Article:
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    It's not SO low - it's still in the top third or whatever, but yeah I guess UK league tables don't place much emphasis on certain areas in which it excels, whereas international tables do. Also, I'm disappointed at the ignorant snobbery in this thread, and I'm not even applying there
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    Because it did badly in the recent student satisfaction surveys, along with imperial which also dropped quite a lot of places.
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    It's true that the University fares badly in satisfaction surveys, and that's understandable given the size and it's staff/student ratio. However, I know from the History and Politics courses that there is a certain initiative to improve feedback, and I've found lecturers and tutors on the whole engaging, friendly, extremely knowledgeable and approachable.

    The University's problem-based approach to learning makes it one of the best for research and entrepreneurship in the world, and this is reflected in its world league table rankings, and indeed in the recent publishing of this: http://www2.skandia.co.uk/Media-Cent...-MILLIONAIRES/ claiming that the University produces the 5th most millionaires of any in the country.

    In regards to the UK newspaper preoccupation with with student satisfaction, it's worth noting that in terms of methodology, the idea is relatively sound. However, the reality is that many students have an unrealistic expectation of the amount of help they will receive on university courses - many expect a similar amount of help/feedback to their secondary school days - and tend to be disappointed. In my case, I was told to expect a vastly more independent learning experience, and that's what I've received, and how I've tended to learn throughout my school career in any case.

    The University's VC Nancy Rothwell has recently announced plans to invest in new lecturers and professors/professorships, many of which were in the department of Humanities and several were directly related to my areas of study. History students were invited to attend lectures by those academics who were being considered for the positions, making students' opinions the locus of decision-making on behalf of the department. I also believe the university has an initiative to attract 100 of the most attractive PHD candidates, which will also naturally contribute to the undergraduate experience.

    In my opinion, the general feedback could be improved in terms of setting more practice questions/essays throughout the semester, but apart from that, the feedback given via BlackBoard/e-mail/upon approaching the tutors, I have found to be pretty comprehensive.

    Another interesting thing to note: http://mancunianmatters.co.uk/conten...world-rankings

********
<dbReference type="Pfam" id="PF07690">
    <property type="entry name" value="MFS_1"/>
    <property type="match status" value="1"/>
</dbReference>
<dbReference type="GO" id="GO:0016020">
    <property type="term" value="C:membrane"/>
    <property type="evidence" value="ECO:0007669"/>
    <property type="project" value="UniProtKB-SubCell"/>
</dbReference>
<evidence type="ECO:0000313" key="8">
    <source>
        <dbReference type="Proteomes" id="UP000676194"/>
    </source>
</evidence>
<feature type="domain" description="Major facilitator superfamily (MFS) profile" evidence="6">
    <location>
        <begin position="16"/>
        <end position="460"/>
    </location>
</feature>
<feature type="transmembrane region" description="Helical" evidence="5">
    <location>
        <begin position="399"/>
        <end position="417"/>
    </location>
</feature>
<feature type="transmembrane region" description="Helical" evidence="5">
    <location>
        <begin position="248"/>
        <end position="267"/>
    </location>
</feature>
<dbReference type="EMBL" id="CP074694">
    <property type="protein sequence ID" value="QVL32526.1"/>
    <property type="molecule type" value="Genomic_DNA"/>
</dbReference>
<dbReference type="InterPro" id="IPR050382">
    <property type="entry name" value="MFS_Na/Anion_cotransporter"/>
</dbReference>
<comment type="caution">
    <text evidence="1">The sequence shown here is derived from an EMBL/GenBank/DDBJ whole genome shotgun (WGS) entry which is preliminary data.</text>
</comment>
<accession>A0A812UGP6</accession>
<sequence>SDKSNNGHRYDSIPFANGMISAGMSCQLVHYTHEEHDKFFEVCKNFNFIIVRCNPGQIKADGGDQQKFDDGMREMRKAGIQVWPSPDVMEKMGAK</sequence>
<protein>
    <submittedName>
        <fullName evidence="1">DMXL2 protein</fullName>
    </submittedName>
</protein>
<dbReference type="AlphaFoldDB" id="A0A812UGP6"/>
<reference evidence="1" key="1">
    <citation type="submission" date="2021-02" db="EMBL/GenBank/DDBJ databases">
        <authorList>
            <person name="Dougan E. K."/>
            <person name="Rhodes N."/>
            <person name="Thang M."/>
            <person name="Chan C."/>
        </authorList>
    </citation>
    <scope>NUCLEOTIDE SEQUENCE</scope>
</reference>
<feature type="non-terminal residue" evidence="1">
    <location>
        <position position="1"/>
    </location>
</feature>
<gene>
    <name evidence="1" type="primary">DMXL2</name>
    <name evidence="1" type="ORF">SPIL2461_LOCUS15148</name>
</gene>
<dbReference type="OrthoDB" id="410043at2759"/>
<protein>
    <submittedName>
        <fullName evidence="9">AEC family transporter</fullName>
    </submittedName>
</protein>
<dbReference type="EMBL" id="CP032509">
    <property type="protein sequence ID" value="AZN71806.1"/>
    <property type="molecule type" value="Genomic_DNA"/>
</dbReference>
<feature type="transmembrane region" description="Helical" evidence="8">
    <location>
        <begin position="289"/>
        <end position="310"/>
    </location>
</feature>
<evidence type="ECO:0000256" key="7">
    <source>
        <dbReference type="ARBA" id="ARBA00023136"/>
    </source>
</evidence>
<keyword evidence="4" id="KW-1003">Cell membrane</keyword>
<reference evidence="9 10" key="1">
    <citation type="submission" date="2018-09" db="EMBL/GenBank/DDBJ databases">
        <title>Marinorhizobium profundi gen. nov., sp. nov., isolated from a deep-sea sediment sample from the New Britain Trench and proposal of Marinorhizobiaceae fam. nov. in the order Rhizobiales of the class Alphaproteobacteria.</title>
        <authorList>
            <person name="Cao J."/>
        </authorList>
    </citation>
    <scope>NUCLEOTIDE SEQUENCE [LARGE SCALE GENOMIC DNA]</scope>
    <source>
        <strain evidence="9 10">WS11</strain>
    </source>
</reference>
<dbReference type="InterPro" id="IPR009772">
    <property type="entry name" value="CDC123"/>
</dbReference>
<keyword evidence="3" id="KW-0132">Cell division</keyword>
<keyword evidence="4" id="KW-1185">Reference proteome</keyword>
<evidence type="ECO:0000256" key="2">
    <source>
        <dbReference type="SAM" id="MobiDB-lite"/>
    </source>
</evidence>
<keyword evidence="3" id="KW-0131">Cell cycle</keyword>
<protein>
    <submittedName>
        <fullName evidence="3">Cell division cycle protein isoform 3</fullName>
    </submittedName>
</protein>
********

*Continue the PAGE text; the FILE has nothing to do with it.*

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    (Original post by Aquinas)
    It's true that the University fares badly in satisfaction surveys, and that's understandable given the size and it's staff/student ratio. However, I know from the History and Politics courses that there is a certain initiative to improve feedback, and I've found lecturers and tutors on the whole engaging, friendly, extremely knowledgeable and approachable.

    The University's problem-based approach to learning makes it one of the best for research and entrepreneurship in the world, and this is reflected in its world league table rankings, and indeed in the recent publishing of this: http://www2.skandia.co.uk/Media-Cent...-MILLIONAIRES/ claiming that the University produces the 5th most millionaires of any in the country.

    In regards to the UK newspaper preoccupation with with student satisfaction, it's worth noting that in terms of methodology, the idea is relatively sound. However, the reality is that many students have an unrealistic expectation of the amount of help they will receive on university courses - many expect a similar amount of help/feedback to their secondary school days - and tend to be disappointed. In my case, I was told to expect a vastly more independent learning experience, and that's what I've received, and how I've tended to learn throughout my school career in any case.

    The University's VC Nancy Rothwell has recently announced plans to invest in new lecturers and professors/professorships, many of which were in the department of Humanities and several were directly related to my areas of study. History students were invited to attend lectures by those academics who were being considered for the positions, making students' opinions the locus of decision-making on behalf of the department. I also believe the university has an initiative to attract 100 of the most attractive PHD candidates, which will also naturally contribute to the undergraduate experience.

    In my opinion, the general feedback could be improved in terms of setting more practice questions/essays throughout the semester, but apart from that, the feedback given via BlackBoard/e-mail/upon approaching the tutors, I have found to be pretty comprehensive.

    Another interesting thing to note: http://mancunianmatters.co.uk/conten...world-rankings
    Oh, and not to mention the University of Manchester recently won University Challenge... Again
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    (Original post by Aquinas)
    Oh, and not to mention the University of Manchester recently won University Challenge... Again
    Now THAT is the the definitive indication of academic prowess
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    (Original post by rodcarter)
    Not, THAT is the the definitive indication of academic prowess
    It's what they fail to put in the league tables! A travesty of justice I say.
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    (Original post by SpudMaster)
    As a former student I would not recommend it, the attitude most of the staff members have (both academic and non-academic) is absolutely disgusting. They don't care about their students, they just see you as an income.
    Absolute rubbish.
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    (Original post by Aquinas)
    Absolute rubbish.
    Same though. When I approached the staff at MBS or the Student Centre they were always really nice and helpful and when I emailed them they always got back to me really quick
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    (Original post by Aquinas)
    It's true that the University fares badly in satisfaction surveys, and that's understandable given the size and it's staff/student ratio. However, I know from the History and Politics courses that there is a certain initiative to improve feedback, and I've found lecturers and tutors on the whole engaging, friendly, extremely knowledgeable and approachable.